getting-distractedVoilà, “Fickle focus: Distraction, affect and the production of value in social media,”one of the outcomes of my current research project on distraction, anxiety, boredom and other similarly happy affects connected with networked media, is very freshly out with First Monday’s Economies of the Internet special issue edited by Kylie Jarrett and Dylan Wittkower. Huge thanks to Kylie and Dylan, as well as Michael Petit and Tarleton Gillespie for the helpful comments and suggestions.

And here’s the abstract:

The uses of social media can be seen as driven by a search for affective intensity translating as moments of paying attention, no matter how brief these instances may be. In the framework of attention economy, attention has been discussed as a valuable commodity whereas distraction, involving both pleasurable entertainment and dissatisfactory disorientation, has been associated with cognitive overload and the erosive lack of focus. By discussing clickbait sites and Facebook in particular, this paper inquires after the value of distractions in and for social media. Understanding distraction, like attention, as both affective and cognitive, this article explores its role in the affective capitalism of clicks, likes, and shares. Rather than conceptualizing attention and distraction as mutually opposing, I argue for conceptualizing them as the two sides of the same coin, namely as rhythmic patterns in the affective fabric particular to the contemporary landscape of ubiquitous networked connectivity.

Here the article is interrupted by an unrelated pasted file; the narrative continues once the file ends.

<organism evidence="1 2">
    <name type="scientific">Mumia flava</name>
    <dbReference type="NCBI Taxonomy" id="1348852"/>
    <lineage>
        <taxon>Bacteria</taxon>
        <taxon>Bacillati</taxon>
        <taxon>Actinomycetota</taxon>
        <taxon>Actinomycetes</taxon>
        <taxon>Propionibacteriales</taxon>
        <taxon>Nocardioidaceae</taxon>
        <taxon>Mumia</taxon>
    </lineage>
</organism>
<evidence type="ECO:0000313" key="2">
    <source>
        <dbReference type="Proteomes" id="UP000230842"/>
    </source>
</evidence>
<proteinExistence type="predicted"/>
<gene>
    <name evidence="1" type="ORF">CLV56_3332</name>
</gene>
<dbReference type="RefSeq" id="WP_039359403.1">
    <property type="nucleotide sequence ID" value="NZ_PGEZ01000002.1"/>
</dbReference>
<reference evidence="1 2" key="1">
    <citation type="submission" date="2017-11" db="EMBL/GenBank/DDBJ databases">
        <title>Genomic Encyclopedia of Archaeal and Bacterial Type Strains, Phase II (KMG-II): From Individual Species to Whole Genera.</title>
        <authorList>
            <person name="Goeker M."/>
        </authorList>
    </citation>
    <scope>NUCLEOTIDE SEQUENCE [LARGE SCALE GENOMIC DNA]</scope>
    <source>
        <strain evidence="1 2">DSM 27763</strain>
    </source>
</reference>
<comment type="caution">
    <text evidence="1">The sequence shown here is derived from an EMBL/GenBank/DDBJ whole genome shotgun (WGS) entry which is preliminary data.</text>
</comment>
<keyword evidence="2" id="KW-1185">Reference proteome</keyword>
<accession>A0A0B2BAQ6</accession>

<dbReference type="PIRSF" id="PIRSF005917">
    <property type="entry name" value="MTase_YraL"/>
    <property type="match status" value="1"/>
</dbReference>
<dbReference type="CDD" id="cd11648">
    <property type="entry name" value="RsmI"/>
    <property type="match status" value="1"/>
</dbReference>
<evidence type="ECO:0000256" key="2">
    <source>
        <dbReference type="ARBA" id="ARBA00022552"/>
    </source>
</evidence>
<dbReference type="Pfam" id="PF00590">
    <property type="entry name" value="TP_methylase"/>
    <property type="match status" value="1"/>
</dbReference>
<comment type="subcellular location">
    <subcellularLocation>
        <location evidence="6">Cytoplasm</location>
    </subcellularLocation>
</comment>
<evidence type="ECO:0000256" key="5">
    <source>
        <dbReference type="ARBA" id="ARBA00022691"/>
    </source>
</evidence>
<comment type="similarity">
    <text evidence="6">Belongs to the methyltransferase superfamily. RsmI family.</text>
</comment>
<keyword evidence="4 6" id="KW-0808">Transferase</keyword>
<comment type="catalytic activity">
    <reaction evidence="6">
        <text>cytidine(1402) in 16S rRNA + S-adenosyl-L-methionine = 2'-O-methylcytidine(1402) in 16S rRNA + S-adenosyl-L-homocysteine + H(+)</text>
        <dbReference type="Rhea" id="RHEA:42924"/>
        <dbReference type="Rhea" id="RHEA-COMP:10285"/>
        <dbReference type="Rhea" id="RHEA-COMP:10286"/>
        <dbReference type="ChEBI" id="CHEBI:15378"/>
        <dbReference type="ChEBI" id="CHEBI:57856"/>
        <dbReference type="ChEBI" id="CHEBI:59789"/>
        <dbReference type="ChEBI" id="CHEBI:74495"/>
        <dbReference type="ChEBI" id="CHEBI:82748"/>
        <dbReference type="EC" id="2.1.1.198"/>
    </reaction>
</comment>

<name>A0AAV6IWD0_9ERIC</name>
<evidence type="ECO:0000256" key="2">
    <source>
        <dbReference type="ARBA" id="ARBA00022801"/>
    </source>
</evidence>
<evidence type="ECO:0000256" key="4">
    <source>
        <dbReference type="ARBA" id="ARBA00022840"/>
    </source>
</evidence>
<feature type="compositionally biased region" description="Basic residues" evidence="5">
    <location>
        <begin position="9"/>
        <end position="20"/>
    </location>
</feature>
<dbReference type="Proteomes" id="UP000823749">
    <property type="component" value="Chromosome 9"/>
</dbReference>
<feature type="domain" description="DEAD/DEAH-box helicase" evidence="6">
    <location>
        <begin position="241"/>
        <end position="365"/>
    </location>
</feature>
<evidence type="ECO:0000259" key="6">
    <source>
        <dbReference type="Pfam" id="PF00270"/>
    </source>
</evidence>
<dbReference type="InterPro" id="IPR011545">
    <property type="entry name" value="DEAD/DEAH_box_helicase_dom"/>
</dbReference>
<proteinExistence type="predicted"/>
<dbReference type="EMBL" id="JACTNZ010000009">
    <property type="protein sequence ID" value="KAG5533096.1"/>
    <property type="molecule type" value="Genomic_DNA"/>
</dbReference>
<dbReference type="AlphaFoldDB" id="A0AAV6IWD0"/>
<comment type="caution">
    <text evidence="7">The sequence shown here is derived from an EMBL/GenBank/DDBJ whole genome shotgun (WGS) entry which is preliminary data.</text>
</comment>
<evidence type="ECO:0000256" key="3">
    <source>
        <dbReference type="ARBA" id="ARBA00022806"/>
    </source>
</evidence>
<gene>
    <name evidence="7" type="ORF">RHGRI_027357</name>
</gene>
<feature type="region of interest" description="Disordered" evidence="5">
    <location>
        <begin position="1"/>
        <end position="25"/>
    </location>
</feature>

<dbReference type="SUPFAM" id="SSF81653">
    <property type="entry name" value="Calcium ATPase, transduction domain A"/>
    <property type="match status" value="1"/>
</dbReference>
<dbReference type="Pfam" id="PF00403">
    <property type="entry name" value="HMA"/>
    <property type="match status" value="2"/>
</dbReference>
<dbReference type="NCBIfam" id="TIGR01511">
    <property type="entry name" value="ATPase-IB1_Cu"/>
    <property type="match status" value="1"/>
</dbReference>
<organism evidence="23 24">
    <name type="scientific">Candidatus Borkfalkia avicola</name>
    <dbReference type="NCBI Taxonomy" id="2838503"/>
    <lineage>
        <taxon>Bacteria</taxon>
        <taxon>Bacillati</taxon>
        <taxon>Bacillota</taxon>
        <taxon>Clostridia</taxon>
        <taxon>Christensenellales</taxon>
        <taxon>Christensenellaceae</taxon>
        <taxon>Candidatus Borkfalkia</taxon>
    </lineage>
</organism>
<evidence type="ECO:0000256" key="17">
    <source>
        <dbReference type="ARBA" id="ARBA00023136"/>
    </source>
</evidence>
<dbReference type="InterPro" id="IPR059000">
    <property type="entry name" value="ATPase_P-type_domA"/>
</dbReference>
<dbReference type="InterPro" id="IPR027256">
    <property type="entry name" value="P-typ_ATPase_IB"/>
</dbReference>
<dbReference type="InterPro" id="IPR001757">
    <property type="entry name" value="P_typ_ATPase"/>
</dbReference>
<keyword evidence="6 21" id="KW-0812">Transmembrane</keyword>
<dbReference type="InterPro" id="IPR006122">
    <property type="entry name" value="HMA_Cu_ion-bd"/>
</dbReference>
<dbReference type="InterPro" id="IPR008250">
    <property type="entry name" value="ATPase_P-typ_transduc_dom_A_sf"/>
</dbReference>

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Filed under affect theory, internet research, media studies

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